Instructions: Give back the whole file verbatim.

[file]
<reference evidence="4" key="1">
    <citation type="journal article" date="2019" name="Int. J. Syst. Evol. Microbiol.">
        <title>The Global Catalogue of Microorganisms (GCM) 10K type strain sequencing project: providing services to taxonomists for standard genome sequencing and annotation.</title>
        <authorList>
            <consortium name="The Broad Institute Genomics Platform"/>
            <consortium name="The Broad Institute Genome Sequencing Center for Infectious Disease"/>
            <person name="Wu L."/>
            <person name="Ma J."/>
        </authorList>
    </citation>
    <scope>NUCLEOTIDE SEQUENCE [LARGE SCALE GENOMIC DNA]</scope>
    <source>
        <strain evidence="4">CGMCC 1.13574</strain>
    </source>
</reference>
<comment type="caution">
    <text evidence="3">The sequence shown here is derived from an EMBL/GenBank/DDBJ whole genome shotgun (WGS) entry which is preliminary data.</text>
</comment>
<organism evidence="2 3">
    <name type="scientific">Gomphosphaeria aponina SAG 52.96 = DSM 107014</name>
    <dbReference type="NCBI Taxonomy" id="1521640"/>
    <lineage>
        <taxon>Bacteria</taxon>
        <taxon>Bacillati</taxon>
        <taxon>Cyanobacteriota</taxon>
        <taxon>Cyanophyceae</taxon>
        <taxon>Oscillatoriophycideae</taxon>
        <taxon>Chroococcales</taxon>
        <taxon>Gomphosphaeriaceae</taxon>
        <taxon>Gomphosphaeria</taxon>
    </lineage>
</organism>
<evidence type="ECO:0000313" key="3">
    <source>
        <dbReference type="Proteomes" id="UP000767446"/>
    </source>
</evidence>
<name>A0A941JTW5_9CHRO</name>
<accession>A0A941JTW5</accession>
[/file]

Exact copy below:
<reference evidence="4" key="1">
    <citation type="journal article" date="2019" name="Int. J. Syst. Evol. Microbiol.">
        <title>The Global Catalogue of Microorganisms (GCM) 10K type strain sequencing project: providing services to taxonomists for standard genome sequencing and annotation.</title>
        <authorList>
            <consortium name="The Broad Institute Genomics Platform"/>
            <consortium name="The Broad Institute Genome Sequencing Center for Infectious Disease"/>
            <person name="Wu L."/>
            <person name="Ma J."/>
        </authorList>
    </citation>
    <scope>NUCLEOTIDE SEQUENCE [LARGE SCALE GENOMIC DNA]</scope>
    <source>
        <strain evidence="4">CGMCC 1.13574</strain>
    </source>
</reference>
<comment type="caution">
    <text evidence="3">The sequence shown here is derived from an EMBL/GenBank/DDBJ whole genome shotgun (WGS) entry which is preliminary data.</text>
</comment>
<organism evidence="2 3">
    <name type="scientific">Gomphosphaeria aponina SAG 52.96 = DSM 107014</name>
    <dbReference type="NCBI Taxonomy" id="1521640"/>
    <lineage>
        <taxon>Bacteria</taxon>
        <taxon>Bacillati</taxon>
        <taxon>Cyanobacteriota</taxon>
        <taxon>Cyanophyceae</taxon>
        <taxon>Oscillatoriophycideae</taxon>
        <taxon>Chroococcales</taxon>
        <taxon>Gomphosphaeriaceae</taxon>
        <taxon>Gomphosphaeria</taxon>
    </lineage>
</organism>
<evidence type="ECO:0000313" key="3">
    <source>
        <dbReference type="Proteomes" id="UP000767446"/>
    </source>
</evidence>
<name>A0A941JTW5_9CHRO</name>
<accession>A0A941JTW5</accession>